Crucible of War: The Seven Years' War and the Fate of Empire in British North America, 1754-1766 is Fred Anderson’s comprehensive study of the French and Indian War and its aftermath. For those unfamiliar with the conflict, the French and Indian War refers to the war in North America that was part of the larger world conflict known as The Seven Years War.

The conflict pitted Great Britain and her Native American allies against France and her Native American allies. It mostly occurred in lands west of the original thirteen English Colonies as well as in Canada.

Though I found this book interesting and worthwhile for many reasons, my initial reason for reading it was that the French and Indian War had a great influence upon the American Revolution, which broke out about twenty years later. I wanted to read a book on this earlier conflict. I did a little research to decide which book to read on the subject.  There are several respected histories out there. This one had a reputation of being the most comprehensive. Some reviews described it as being too academic. I did not find that to be true. Instead, I thought that this work was very accessible and understandable. With that, this is a long book. My edition was more than 700 pages in length, not including endnotes.  

This book is mostly a political and military history. Those not looking to read a lot of military history might want to avoid this one. Personally, I found this work engrossing. The structure of the book is little unusual. The first two thirds or so is an account of the war itself, with a heavy emphasis on military history. The policies and politics of Great Britain’s government are also covered in some detail.

The final third of the book covers history after the war. It is fairly heavy on analysis and makes a strong point that the French and Indian War led to the American Revolution. I found the combination of these two parts to be a little odd. The mix of a detailed political and military chronicle, with a targeted history attempting to prove a point, seems unconventional. With that, I loved reading about both the history of the war itself and the tie-in to the American Revolution.

The nature of the major fighting that occurred during this conflict is explored in some detail. Most military activity centered around British and French forts located in wilderness areas. Each side assembled small armies that traversed the wilderness in an attempt to reach, besiege and capture the other side’s forts. Native American support was key to each side. The British better managed to cultivate Native American allies, which gave them a major advantage. In the end, however, it was control of the sea that gave Great Britain her final victory as French troops and resupply to North America were eventually cut off.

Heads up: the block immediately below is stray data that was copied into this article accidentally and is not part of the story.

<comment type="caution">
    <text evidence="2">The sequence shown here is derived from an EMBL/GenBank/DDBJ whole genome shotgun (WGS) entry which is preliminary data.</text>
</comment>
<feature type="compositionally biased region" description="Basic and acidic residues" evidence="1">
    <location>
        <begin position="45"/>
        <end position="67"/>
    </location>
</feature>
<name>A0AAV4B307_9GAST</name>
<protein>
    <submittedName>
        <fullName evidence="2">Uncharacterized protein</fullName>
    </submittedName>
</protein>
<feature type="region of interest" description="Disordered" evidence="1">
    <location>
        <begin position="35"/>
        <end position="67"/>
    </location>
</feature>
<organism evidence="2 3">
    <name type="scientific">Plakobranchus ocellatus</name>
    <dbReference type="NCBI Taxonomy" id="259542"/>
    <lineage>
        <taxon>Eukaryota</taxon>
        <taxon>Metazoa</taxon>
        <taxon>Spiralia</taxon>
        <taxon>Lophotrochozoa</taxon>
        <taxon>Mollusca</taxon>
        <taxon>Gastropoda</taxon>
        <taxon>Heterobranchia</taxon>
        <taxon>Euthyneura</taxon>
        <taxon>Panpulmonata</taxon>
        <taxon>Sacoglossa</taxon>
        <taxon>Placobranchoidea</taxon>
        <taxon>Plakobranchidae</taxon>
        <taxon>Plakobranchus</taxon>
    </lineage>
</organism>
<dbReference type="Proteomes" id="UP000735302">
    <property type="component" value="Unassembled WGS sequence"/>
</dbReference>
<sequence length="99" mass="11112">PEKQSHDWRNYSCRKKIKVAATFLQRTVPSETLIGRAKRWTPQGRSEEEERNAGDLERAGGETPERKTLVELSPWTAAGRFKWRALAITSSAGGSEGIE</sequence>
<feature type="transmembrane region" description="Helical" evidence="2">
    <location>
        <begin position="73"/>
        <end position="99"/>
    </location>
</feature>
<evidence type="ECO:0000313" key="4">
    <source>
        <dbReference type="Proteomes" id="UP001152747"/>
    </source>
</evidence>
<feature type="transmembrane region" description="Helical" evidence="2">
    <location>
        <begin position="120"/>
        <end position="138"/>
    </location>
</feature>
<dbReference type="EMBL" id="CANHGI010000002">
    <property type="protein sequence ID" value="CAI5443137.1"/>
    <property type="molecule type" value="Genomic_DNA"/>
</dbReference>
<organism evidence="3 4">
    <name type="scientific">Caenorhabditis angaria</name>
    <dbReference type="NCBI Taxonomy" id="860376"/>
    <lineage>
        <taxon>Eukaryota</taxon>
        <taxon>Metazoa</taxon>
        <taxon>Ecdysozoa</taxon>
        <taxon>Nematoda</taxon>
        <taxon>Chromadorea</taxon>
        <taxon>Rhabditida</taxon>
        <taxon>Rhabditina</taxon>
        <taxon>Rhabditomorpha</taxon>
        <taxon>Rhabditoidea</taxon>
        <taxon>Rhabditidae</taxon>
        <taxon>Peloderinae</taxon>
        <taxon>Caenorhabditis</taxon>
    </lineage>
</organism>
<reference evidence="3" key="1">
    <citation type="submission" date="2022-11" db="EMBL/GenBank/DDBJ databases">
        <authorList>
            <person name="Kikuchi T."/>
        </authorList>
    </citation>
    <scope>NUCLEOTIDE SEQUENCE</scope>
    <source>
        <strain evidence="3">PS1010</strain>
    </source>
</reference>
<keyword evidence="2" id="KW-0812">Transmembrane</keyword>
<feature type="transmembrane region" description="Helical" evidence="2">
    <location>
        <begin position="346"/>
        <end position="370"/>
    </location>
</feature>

As mentioned above, Anderson explores many connections between the Seven Years War and the American Revolution. Great Britain ran up an enormous national debt during the Seven Years War. She was still expending large sums on protecting Canada and the other territorial acquisitions that were taken during the war. As a result, Parliament levied taxes on the thirteen colonies to help pay these expenses. These taxes were a major cause of the revolution.

New territories were also taken from France to the west of the thirteen colonies. The colonists were eager to move out and settle those lands. Great Britain, wanting to avoid conflict between the colonists and Native American tribes, attempted to close off these western territories to the colonists. These restrictions caused enormous friction. Anderson’s analysis of this issue contains his take on the philosophy that related to British ideas of Empire and colonialism. I found this line of inquiry intriguing.

 Tensions between British troops and the colonists actually began during the French and Indian War, when British generals demanded that the colonists provide quarters to British troops. Also, British troops and Provincial forces served together. Instead of harmoniously working together, this only added to the friction.

The colonists, having fielded large military forces and expended great resources during the conflict, came out of the war feeling that they had sacrificed and done their part. They felt that they had contributed to the world victory that Great Britain achieved. The British on the other hand, generally had the impression that the colonists were unreliable and hesitant to fight.

For these reasons and others, Great Britain and the American colonists were set on a collision course. Anderson writes,

The Seven Years’ War had reshaped the world in more ways than anyone knew. But the lessons both Britons and Americans derived from the conflict would prove inadequate guides when men on opposite sides of the Atlantic tried to comprehend what those changes meant, and dangerous ones when each tried to understand the actions of the other.”

This book may not be for everyone. As mentioned above, it is heavy with military history. There is an incongruity to its two parts. With that, I loved this work. Both segments were of great interest to me. I found it to be a comprehensive chronicle of the conflict. In addition, Anderson digs deeply into the reasons for the American Revolution. This is a subject that fascinates me. The book’s length provided me with a level of detail that I often look for. Ultimately, for those interested in these subjects, this is an extremely informative and fascinating book.